Consider this the second installment of my continued fascination with Black Milk pulling off the increasingly impossible feat of prematurely declaring glory over the year 2010. In this edition, we commend the release date adjustment, put a microscope to “Welcome (Gotta Go)” and ponder why “How Dare You” did not make the cut.
With the release date pushed back to September 14 – Jesus Walks! September 14? That's Kanye's G.O.O.D. Music day, in which he bludgeons his friends' album sales – the tension surrounding Album Of The Year continues to strain my curiosity. Getting the fugg out of July was a wise move with Big Boi putting the au contraire to naysayers in the streets and the labels, Rick Ross' Teflon Don gaining steam, Curren$y's Pilot Talk seeing the light of day (Did anyone see it in the store today? Is it real?) and Paul Wall tugging on the South's heart strings, it's going to be crowded on the new release wall – assuming people still patron record stores.
“Keep Going” was lackluster, but an Album Of The Year candidate, even a classic, is allowed its minor flaws. The live percussion was crowded and spastic, Black Milk was doing his “Detroit thing” by saying nothing of importance and the tornado alert sirens have never been pleasing to the ear. Based on “Welcome (Gotta Go)”'s textual similarity to “Keep Going,” I lowered my expectations, writing off the beginning of the album as potentially innocuous. Thankfully, Black Milk gives us a reason to start believing in AOTY again. The vibes on “Welcome (Gotta Go)” will feel simplistic, but with repeated listens the textural intricacies unfold. The thump, thump, hand clap foundation is pedestrian, but Milk expands the terrain by burying dramatic choir vocals under a heavy fuzz bass and jittery tin pan hi-hats.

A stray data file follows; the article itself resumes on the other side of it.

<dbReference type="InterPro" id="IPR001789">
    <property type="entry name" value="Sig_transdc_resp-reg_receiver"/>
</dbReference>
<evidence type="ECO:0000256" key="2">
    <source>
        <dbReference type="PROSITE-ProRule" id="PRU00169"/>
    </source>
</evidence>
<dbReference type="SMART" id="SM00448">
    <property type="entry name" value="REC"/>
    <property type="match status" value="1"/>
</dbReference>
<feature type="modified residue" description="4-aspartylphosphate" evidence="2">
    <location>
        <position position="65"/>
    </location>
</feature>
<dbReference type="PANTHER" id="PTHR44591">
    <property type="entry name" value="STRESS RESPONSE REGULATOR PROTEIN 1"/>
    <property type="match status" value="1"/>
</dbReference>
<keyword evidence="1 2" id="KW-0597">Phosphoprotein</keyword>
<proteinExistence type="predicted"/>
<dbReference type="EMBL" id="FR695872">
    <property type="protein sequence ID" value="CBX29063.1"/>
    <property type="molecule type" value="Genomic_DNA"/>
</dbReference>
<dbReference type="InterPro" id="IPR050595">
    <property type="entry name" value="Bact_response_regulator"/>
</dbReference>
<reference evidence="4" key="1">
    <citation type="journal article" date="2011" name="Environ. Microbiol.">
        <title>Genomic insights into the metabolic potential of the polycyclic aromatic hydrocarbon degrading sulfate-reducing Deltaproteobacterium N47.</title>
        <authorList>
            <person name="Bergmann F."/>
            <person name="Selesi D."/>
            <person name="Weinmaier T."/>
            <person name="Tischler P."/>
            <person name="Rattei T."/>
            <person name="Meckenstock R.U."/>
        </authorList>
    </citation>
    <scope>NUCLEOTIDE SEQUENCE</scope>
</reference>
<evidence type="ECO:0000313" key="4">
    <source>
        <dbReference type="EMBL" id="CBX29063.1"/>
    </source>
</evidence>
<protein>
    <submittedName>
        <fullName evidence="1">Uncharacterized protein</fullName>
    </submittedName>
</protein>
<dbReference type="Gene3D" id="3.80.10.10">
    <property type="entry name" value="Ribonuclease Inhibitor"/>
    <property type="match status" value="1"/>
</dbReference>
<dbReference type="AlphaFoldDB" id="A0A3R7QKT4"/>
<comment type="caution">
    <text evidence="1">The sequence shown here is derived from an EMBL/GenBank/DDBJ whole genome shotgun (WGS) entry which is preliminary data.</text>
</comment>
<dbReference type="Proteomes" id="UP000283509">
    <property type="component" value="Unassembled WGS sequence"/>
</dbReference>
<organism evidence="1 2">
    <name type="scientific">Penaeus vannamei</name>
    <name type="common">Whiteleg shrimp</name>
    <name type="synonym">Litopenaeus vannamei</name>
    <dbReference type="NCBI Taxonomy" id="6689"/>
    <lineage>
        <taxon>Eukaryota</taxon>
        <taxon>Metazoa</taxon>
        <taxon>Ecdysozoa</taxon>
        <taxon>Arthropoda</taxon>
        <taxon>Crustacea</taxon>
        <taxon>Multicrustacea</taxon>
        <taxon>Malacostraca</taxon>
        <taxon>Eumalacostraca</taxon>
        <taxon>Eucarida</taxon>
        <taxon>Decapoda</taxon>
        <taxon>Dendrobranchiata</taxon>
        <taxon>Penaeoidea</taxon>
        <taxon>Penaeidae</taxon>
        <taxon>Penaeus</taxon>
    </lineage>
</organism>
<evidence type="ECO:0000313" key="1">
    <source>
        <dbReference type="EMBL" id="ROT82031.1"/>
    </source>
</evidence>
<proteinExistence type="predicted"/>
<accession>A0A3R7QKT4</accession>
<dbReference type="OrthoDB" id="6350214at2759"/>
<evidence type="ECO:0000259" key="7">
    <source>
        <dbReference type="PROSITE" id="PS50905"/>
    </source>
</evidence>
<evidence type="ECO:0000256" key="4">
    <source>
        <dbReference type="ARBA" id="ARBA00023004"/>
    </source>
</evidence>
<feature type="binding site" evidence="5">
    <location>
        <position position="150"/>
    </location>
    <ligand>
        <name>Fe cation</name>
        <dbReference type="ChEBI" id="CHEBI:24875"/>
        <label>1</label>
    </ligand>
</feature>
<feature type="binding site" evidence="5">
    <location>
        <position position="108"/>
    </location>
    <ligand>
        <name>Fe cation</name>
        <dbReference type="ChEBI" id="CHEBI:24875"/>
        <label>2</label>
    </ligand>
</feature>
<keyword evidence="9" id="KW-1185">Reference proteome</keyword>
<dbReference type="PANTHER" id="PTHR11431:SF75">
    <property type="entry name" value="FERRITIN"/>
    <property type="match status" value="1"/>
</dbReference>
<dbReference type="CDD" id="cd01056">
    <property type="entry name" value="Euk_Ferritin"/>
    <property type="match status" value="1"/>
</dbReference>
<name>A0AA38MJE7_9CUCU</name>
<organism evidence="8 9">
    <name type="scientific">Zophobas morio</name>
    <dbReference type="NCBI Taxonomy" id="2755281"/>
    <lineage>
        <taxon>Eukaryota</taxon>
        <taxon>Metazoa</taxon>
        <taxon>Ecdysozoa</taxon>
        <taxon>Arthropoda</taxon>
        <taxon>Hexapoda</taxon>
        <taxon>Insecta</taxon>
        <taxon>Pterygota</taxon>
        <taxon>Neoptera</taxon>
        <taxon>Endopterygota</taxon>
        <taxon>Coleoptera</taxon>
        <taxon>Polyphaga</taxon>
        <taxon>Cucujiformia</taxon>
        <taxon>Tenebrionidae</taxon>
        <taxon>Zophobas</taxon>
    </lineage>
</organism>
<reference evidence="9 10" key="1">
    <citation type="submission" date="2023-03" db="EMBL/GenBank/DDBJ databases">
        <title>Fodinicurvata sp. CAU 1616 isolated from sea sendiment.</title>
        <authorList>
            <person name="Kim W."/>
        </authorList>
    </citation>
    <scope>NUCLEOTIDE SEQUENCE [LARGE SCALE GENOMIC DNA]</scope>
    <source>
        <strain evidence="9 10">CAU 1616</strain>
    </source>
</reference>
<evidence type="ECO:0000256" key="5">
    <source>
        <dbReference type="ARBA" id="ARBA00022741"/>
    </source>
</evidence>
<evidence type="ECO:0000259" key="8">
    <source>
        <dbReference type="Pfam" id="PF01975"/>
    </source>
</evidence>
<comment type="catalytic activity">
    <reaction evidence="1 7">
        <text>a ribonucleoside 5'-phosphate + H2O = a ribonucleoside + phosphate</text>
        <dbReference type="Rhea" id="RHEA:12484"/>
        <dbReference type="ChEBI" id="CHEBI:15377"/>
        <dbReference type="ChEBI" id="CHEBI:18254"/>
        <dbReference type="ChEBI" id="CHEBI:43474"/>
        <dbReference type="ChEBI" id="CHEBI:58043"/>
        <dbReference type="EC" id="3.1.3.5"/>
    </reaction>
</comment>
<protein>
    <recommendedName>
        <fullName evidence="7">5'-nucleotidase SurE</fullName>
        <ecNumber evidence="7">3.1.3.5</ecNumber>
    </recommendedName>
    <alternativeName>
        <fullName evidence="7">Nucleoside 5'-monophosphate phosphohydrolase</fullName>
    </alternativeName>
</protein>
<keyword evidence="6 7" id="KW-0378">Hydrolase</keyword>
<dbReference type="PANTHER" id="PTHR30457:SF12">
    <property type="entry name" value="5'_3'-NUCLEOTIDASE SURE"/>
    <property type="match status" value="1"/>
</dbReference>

Milk also put “How Dare You” on his Bandcamp, which will not be on AOTY. Ok, Milk I am baffled how you can state “the beats make you feel like the drums is boulders,” back that shit up with actual “beware of falling rocks” drum work and cut “How Dare You” from the record. I can only look to the song title to express how I feel regarding its exclusion, especially with that piano outro – you're wrong, Black.